May 8, 2017 – The backlog of unprocessed FOIA requests to the U.S. Citizenship and Immigration Services (USCIS) continues to climb. In just a two-year period, the backlog of unanswered FOIA requests has tripled, climbing from 17,998 at the end of December 2014 to 46,550 at the end of December 2016.

This means that countless requesters including reporters, scholars, and those subject to immigration actions are not getting the information they need to check against unlawful actions and to better hold the government accountable to the governed.

Little improvement has occurred in USCIS’s processing of FOIA requests. While the number of FOIA requests the agency receives has been increasing, during the last quarter of FY 2016 the number of closed FOIA cases took a precipitous tumble, falling from a monthly average of 13,913 in June 2016 to only 211 during October 2016. Closures have only recovered slightly to just 1,400 during December 2016.

These figures are based upon an independent analysis of request-by-request data obtained under the Freedom of Information Act in response to the quarterly survey conducted by the Transactional Records Access Clearinghouse (TRAC) at Syracuse University for the FOIA Project.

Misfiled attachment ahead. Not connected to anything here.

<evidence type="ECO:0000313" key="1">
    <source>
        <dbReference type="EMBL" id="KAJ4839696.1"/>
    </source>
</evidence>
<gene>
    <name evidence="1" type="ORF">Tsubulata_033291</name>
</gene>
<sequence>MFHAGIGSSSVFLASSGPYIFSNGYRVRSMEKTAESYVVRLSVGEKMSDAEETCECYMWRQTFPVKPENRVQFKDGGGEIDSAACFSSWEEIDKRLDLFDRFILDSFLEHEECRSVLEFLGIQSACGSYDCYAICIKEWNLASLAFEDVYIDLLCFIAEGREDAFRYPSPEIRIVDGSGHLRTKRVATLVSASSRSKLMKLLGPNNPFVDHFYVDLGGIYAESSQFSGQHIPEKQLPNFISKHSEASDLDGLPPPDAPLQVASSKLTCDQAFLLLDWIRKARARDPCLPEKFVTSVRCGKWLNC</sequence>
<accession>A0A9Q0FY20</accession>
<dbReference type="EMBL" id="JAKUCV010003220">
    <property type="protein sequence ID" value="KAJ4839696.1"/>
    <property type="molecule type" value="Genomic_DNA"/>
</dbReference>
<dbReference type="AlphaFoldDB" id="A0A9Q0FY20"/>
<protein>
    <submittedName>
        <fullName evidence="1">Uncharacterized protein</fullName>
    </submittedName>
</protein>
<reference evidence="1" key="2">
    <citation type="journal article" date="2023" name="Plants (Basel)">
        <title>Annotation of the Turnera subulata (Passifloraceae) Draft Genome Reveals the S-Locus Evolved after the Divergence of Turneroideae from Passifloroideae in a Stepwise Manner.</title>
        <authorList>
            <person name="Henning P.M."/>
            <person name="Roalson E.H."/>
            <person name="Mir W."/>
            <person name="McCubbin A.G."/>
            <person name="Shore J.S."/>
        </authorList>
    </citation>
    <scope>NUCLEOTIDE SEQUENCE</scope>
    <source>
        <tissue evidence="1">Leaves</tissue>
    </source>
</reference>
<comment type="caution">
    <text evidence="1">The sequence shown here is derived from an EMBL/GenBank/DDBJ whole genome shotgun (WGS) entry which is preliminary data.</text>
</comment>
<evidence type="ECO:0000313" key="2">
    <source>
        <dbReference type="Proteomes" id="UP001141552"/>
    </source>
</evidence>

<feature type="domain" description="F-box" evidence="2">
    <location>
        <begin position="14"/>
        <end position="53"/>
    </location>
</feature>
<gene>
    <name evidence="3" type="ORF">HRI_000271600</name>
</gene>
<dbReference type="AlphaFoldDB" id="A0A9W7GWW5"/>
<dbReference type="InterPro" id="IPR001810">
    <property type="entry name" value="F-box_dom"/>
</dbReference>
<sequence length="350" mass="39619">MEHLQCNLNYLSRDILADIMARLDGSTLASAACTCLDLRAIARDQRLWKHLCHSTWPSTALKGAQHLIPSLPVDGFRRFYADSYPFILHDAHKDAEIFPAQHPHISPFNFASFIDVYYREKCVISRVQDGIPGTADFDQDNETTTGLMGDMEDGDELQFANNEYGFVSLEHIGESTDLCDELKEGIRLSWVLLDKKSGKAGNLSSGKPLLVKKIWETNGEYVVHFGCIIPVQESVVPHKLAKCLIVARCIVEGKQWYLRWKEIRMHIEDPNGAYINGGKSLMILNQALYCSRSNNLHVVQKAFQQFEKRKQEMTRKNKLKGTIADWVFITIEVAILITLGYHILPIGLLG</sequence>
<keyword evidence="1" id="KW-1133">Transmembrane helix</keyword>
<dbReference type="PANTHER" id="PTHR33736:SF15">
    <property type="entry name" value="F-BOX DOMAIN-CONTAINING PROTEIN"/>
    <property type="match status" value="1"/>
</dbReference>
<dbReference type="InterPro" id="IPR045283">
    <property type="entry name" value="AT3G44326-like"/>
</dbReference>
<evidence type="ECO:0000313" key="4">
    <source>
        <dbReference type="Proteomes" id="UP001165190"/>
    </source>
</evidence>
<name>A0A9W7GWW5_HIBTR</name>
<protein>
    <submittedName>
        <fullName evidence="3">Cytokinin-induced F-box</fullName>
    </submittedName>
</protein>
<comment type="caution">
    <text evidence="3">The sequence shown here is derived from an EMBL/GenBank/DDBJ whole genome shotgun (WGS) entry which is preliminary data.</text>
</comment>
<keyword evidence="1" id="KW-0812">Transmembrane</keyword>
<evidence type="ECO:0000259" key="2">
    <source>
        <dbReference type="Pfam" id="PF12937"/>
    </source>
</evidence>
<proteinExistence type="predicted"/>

The latest figures on FOIA backlogs and wait times for federal agencies responding to TRAC’s latest quarterly survey are now posted on

Our “Agency FOIA Backlogs and Processing Times” data tool shows these trends in detail.

The FOIA Project is self-supporting and depends on foundation grants and individual contributions. The TRAC Gift Fund has been set up through the Newhouse School at Syracuse University to support this effort:

The Transactional Records Access Clearinghouse (TRAC) is a data gathering, data research and data distribution organization at Syracuse University.In a working democracy that was consistent to its principles, government data collected and maintained by our tax dollars would be freely and readily made available to the American people. But in 1966, Congress found that a vast quantity of government information was being withheld and reacted by passing a law – the Freedom of Information Act (FOIA). This Act established the broad legal requirement that most government information must be made public.